Saturday, February 7, 2009

Travel Tips: The Metro/Subway/Tube/Underground

I was lucky. My first experience with subterranean trains was in England, where everyone speaks my language, and the polite automated voice kindly reminds everyone to "Mind the gap" when entering or exiting the cars.

Living in suburban California, where we haven't exactly embraced public transit, I would have been at a serious disadvantage had I needed to navigate a city's metro syst
em in, say, India.

For those of you who haven't had experiences with how to use metro systems, I will use the Paris Metro as an example. Everywhere I have been that has had a metro has operated it in the same basic way. It's kind of like math in that it's the same everywhere you go, but unlike math in that I can understand it.

The first step to using a metro is to know where you want to go. Maps invariably hanging in the stations will let you know where you are on the net of train lines and stops in the city. All you have to do, if the spot is not marked with a tourist-friendly red X, is look at one of
the signs sure to be around the station, then find it on the map. The photo below is one such map at the Bir-Hakeim stop in Paris (if you look at the little picture of the Eiffel Tower and then look down and to the left, the white dot on the map is labeled "Bir-Hakeim" - enlarge the photo so you can see it).

Once you have determined where you want to go, you need to find the best way to get there. That will often involve changing stations. In this case, I wanted to go to Montmartre and the Sacre Coeur church. (At the top portion of the above map near the number 4). The closest stop is Anvers, on the blue line. Bir-Hakeim is on the medium green line.

To get to where I needed to go, I had to find where the two lines intersected. Following the medium green line upwards, I saw that it crossed the blue line at the Charles de Gaulle - Etoile stop, essentially the stop for the Arc du Triomphe.

To make sure I went the right way, I noted that Etoile was the last stop in that direction on the medium green line. The opposite line was Nation. Think of the metro line as a two-way street. One side goes the way you need to go, and the other side doesn't. Once you are on the platform, you don't want to run across the tracks when you realize you are on the wrong side (it's also probably illegal).

To help you, signs above, on or in front of the walkways will let you know which direction the train is heading. In the photo below, Bir-Hakeim (Tour Eiffel) is at the top, blocked in blue so you know it is that station you are at. The arrow points down, toward Nation - the terminus of the line. This is not the way I wanted to go, so I chose the opposite staircase. Note that all the stops in between are listed on this sign. That is not always the case. It is best to look at the larger map and remember not only the stop you want, but where the line terminates.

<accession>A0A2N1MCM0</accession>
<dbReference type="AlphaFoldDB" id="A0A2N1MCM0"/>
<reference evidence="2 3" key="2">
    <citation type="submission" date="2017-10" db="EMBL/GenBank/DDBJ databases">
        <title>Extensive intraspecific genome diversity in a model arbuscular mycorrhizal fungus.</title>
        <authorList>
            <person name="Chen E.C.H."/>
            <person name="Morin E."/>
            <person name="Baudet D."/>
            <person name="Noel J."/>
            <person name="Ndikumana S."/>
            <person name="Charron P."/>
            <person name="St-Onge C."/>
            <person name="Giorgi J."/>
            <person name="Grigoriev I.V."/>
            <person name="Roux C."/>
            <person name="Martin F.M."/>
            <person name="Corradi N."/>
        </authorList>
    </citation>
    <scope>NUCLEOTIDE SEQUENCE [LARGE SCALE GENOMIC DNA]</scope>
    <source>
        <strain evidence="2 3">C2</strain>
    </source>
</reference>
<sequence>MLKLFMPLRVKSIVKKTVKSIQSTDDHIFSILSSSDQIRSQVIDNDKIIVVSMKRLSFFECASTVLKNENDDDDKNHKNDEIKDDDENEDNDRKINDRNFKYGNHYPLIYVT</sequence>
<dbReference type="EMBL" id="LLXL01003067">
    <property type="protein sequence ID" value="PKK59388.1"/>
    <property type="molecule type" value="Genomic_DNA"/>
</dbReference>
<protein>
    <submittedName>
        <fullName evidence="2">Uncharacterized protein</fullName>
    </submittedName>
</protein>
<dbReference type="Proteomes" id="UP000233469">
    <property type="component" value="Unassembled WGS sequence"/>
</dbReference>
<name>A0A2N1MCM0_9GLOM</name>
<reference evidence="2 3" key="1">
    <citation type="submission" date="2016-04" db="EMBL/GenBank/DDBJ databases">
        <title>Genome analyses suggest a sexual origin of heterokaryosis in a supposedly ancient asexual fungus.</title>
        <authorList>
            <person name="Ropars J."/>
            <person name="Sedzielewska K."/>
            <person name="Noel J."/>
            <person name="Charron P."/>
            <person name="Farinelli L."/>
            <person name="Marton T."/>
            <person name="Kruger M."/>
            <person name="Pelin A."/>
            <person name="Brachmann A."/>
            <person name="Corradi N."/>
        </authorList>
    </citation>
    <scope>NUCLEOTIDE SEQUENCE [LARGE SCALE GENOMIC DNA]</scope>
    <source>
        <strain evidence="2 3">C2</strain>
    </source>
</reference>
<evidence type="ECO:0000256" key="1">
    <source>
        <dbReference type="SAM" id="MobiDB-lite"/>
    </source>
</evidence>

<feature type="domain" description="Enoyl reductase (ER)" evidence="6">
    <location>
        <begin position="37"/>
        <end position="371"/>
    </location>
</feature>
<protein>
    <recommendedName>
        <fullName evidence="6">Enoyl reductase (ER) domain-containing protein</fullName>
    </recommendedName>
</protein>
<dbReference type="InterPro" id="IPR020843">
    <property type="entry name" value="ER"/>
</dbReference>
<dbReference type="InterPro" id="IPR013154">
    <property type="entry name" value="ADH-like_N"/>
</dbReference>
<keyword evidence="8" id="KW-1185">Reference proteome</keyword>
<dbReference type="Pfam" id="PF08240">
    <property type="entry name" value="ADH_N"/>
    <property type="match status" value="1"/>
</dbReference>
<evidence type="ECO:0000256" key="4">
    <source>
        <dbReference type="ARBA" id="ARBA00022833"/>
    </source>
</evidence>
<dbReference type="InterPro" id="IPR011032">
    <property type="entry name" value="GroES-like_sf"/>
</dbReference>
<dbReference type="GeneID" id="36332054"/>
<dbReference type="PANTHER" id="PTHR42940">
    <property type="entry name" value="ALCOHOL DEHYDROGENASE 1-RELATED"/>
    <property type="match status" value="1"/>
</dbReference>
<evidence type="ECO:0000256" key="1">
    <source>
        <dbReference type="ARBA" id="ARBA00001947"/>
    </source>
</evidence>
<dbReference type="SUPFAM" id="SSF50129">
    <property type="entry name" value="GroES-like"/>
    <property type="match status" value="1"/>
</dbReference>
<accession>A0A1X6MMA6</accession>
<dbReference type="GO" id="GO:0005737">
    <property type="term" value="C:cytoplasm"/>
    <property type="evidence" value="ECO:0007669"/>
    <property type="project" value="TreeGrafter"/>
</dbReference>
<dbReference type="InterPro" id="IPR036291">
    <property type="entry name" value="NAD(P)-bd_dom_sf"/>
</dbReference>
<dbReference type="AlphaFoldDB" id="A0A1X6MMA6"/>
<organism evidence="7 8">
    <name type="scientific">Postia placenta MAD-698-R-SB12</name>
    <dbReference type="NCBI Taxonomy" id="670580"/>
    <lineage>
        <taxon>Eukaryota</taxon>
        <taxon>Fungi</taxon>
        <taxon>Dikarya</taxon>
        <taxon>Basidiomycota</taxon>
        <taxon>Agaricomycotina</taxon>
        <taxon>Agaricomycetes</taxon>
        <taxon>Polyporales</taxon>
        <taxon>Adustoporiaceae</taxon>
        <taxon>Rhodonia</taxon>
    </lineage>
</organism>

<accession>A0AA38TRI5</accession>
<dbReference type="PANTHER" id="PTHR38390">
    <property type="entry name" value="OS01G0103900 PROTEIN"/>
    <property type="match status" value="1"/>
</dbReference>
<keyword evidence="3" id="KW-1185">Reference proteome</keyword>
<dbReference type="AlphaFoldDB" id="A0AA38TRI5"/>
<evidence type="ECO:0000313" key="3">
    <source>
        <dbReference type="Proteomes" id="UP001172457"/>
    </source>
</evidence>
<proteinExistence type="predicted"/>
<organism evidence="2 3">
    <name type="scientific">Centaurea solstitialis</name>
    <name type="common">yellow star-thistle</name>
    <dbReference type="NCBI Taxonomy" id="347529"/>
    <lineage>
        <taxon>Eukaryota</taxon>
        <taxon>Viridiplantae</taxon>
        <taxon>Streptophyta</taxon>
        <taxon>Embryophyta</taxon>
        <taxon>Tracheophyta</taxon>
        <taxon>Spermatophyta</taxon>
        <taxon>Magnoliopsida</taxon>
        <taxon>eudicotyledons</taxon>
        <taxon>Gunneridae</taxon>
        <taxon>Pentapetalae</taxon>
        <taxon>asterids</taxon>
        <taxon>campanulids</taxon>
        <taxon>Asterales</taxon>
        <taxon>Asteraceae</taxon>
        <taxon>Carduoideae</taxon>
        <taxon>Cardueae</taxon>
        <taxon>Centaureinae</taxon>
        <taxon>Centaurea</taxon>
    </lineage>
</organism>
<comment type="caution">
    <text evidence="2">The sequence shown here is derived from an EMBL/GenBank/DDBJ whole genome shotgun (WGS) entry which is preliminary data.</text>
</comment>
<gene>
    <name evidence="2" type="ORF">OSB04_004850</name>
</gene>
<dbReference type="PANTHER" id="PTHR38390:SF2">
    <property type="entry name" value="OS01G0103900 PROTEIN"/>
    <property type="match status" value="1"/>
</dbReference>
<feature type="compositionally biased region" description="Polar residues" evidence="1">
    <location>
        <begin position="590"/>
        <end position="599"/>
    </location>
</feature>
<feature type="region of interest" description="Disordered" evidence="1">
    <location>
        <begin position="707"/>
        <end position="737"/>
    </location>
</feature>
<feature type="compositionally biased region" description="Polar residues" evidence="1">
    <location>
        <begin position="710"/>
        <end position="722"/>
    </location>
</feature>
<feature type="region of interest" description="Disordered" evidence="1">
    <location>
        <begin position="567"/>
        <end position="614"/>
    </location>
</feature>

I took the next photo on the platform. The sign simply says "Etoile," indicating that this train is headed in that direction. It also tells me that the next train is one minute away, and the one after that will arrive in six minutes.

It can be helpful to know how many stops are between you and where you need to be, in case the car is crowded. You really don't want to be comfortably ensconced in a chair, surrounded by your luggage, and miss your stop because you waited too long to get up.

Smaller maps in the cars are often present to let you know the order of the stops. The white dots indicate that that stop is an intersection of two or more lines, and you can change trains without purchasing another ticket.

Etoile, my destination for this leg of the trip, has a white dot because several lines intersect there. You will always know which station you are at by the big, impossible-to-miss signs on the station walls, as in the photo below.

Once at Etoile, I followed the signs to the blue line. Anvers is not at a terminus (you can refer to the map at the top of this post to see that). From Etoile, I need to go in the direction of Nation, as Anvers lies on the blue line between Etoile and Nation.

Incidentally, the medium green line had also ended at Nation (the way I didn't want to go). It is the same stop, but you can see from the map why I went the way I did.

Once on the Nation line, it was just a matter of waiting for the Anvers stop, getting off, and walking to Sacre Coeur
Using the metro is almost always better than using a taxi, as long as it gets you where you need to go. Tickets are very cheap, and it really is the most efficient way to move (providing the workers aren't on strike). If you have a ton of luggage, as in more than you can carry up and down stairs, then maybe the metro isn't the best for you until after you drop it off.

Do make note of the time the metro closes. I had an unfortunate experience in Rome one time where the metro and city bus lines shut down at 9 p.m. and I had to walk a considerable distance back to my hotel.

1 comment:

catied said...

wow! i just found your blog and it is incredible! This was post was really helpful too and just the thing to jump start my dream of traveling over spring break....thanks!